Thinking Out Loud

January 16, 2018

Remembering Edwin Hawkins

Filed under: Christianity, music — Tags: , , , , , — paulthinkingoutloud @ 8:30 am

If it was the musical Godspell that inspired me that contemporary music could be used to present a Christian narrative, then it was the Edwin Hawkins update of the classic hymn, “Oh Happy Day” which convinced me as a young kid that a Christian message in music could have a place on pop radio stations, especially with contemporary Christian radio being non-existent in 1968. With the chorus lyrics intact, this melody and arrangement was quite different than the version we sung at the Sunday evening services of my youth. From that point on, I felt the possibilities were endless.

Edwin Hawkins died yesterday at age 74.

The song was originally recorded as one of eight songs on an album by Hawkins’ group, The Northern California State Youth Choir. When local radio station KSAN in San Francisco started playing it, the song was picked up by Pavillion Records and distributed by pop music label Buddah — insert reference to the irony here — with the artist designation as “Edwin Hawkins Singers.” The lead vocal is by gospel singer Dorothy Combs Morrison. It’s a song of testimony and both the traditional and modern versions have been used in baptismal services, and for many it served as an introduction to the mass choir genre of gospel music.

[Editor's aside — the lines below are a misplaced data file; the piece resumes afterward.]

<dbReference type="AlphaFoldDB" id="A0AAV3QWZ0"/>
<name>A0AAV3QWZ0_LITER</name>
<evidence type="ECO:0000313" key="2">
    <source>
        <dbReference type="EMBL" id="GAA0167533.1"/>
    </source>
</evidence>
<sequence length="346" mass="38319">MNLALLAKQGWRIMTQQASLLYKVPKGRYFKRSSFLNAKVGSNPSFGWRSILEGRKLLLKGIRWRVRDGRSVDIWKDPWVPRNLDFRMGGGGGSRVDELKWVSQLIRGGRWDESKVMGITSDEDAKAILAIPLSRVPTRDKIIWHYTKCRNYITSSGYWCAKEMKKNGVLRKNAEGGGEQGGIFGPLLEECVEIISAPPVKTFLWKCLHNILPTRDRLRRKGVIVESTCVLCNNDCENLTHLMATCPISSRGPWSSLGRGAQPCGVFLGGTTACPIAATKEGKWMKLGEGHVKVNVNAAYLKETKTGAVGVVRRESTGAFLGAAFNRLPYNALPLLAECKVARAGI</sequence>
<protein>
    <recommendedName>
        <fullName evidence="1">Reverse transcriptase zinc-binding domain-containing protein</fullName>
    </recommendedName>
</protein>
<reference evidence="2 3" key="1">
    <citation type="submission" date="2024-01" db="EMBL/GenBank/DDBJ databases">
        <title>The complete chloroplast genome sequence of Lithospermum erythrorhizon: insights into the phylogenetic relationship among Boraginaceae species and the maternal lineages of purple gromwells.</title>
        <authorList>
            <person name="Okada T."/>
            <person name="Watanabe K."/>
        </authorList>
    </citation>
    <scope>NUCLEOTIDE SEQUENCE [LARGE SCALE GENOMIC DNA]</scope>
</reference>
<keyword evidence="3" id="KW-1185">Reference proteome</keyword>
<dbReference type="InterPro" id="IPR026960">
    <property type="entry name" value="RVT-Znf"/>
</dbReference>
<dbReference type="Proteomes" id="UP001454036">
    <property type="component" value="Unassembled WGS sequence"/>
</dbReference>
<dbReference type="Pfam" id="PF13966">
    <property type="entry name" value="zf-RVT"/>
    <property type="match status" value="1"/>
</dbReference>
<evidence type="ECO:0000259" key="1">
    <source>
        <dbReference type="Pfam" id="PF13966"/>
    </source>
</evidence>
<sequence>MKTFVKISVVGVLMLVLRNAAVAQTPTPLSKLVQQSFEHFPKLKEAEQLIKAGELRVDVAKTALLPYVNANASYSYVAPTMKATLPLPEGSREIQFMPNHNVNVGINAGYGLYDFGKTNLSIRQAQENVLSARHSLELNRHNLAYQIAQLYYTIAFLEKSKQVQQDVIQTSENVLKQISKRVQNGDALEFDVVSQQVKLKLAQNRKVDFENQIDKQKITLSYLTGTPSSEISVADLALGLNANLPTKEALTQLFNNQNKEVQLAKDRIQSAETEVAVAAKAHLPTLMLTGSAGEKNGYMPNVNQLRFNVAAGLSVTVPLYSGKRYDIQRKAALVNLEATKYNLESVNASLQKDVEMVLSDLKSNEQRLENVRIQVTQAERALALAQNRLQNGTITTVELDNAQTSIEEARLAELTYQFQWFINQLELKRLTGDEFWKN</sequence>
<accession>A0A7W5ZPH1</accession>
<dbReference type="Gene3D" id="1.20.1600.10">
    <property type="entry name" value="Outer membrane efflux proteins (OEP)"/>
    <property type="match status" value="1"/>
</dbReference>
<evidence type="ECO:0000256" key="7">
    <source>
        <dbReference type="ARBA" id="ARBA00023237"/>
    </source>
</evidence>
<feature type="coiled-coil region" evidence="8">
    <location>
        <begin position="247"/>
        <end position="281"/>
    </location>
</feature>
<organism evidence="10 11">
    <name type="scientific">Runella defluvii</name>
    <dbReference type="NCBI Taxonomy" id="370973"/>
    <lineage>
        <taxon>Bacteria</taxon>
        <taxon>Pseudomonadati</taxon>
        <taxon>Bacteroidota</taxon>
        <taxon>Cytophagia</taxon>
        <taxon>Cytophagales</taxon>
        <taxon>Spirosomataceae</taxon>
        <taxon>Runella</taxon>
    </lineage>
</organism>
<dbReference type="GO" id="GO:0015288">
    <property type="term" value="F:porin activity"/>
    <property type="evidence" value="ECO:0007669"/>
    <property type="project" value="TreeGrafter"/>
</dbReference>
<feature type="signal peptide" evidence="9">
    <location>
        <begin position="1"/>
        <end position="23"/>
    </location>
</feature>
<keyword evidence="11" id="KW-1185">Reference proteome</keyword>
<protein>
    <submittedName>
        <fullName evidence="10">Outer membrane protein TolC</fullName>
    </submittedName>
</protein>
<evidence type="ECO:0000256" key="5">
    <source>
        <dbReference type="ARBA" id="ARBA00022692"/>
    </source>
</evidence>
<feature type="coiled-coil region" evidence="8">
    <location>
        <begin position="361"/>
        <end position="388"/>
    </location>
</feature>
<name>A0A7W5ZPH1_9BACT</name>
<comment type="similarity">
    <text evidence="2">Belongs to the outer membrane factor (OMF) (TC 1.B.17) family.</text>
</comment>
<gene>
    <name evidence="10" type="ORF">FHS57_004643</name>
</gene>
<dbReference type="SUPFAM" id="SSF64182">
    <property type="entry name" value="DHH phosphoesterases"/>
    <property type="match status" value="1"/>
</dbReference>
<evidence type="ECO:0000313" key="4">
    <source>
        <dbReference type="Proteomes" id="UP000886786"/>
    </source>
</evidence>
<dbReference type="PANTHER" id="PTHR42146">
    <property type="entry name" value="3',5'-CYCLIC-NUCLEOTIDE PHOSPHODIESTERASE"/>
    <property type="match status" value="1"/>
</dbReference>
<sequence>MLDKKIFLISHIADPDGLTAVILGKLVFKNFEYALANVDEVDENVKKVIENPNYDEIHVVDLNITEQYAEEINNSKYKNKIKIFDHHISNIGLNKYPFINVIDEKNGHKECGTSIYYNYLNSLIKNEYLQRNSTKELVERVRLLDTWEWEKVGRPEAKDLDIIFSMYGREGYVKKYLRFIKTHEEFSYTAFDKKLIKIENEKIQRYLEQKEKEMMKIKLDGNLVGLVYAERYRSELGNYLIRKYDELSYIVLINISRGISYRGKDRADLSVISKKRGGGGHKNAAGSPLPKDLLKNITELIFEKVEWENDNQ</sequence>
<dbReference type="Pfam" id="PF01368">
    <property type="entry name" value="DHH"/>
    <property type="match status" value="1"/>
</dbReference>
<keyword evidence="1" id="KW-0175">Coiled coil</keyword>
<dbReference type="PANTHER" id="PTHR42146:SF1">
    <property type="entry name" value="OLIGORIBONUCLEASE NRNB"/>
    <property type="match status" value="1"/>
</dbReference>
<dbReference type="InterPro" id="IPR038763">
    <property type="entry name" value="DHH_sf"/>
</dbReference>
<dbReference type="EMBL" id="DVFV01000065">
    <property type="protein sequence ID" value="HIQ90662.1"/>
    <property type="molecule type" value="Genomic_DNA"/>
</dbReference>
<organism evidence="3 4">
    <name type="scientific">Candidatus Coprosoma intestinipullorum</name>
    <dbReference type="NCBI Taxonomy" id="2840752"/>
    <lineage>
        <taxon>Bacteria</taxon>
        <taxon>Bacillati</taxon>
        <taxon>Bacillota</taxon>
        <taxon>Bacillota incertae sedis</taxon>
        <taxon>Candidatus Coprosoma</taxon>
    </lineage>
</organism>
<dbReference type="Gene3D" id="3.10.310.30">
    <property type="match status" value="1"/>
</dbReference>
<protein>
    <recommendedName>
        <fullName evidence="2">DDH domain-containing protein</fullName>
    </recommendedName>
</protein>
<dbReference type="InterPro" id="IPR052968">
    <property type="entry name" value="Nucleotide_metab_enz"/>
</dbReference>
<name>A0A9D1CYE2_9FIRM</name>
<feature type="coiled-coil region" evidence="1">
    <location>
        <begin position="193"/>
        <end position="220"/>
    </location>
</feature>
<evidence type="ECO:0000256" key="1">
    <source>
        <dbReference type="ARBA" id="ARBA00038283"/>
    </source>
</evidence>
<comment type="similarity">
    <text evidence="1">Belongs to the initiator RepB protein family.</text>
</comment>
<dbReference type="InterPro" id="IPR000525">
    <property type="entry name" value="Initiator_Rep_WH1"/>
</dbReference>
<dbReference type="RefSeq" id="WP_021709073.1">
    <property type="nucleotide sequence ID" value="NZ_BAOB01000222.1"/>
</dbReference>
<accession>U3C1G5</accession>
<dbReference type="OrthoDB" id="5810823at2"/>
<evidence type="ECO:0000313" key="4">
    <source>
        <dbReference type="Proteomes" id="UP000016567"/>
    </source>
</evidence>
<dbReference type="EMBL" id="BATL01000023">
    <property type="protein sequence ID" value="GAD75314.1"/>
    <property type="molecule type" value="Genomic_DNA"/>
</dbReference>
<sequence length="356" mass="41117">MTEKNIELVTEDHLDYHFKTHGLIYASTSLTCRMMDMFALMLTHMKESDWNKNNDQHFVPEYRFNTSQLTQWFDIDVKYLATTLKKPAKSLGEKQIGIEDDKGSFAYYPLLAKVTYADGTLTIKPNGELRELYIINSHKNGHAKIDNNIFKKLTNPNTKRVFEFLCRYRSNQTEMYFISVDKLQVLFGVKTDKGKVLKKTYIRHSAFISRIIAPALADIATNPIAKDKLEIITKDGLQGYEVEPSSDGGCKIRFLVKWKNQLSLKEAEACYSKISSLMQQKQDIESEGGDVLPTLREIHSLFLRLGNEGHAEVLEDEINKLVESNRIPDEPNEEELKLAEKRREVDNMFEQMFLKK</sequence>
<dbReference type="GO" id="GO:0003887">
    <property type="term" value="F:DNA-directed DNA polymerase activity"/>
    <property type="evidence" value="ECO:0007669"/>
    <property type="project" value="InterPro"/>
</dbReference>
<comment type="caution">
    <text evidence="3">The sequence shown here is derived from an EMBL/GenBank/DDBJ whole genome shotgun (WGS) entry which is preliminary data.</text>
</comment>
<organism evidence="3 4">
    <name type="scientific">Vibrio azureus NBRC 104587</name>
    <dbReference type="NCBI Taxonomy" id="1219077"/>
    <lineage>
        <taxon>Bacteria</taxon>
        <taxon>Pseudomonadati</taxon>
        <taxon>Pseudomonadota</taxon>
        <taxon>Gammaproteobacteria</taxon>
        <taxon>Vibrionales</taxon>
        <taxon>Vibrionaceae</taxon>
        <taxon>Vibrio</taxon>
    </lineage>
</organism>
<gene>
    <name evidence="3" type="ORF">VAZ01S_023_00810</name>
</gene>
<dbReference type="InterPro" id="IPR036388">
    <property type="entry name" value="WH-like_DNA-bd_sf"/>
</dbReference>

An obituary at National Public Radio (NPR) notes, “Throughout his career, Edwin Hawkins won a total of four Grammys, and he was voted into the Christian Music Hall of Fame in 2007.”

He taught me how
To watch and pray
And live rejoicing
Every day…
…Oh happy day…

 

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July 26, 2016

Gospel Choir Meets Classical Fugue

Filed under: Christianity — Tags: , — paulthinkingoutloud @ 7:53 am

There are some great treasures to be found in the CD bargain bin at the local Christian bookstore. This is the title cut from We Proclaim Him by the Times Square Church Choir which I heard for the first time last night.

July 17, 2013

Wednesday Link List

noah-called

Actually, a little rain would be nice.

Week three of our Wednesday Link List adventure at Out of Ur, a blog of Leadership Journal which is a ministry of Christianity Today.  Just under 30 links this week…

Click here to read the list.

Given the weather system that has blanketed much of the Midwest and the northeastern States and adjoining provinces we thought this doctrinal outline from the Twitter feed of Church Curmudgeon was most appropriate, though we think the original was TULIP not TALIP: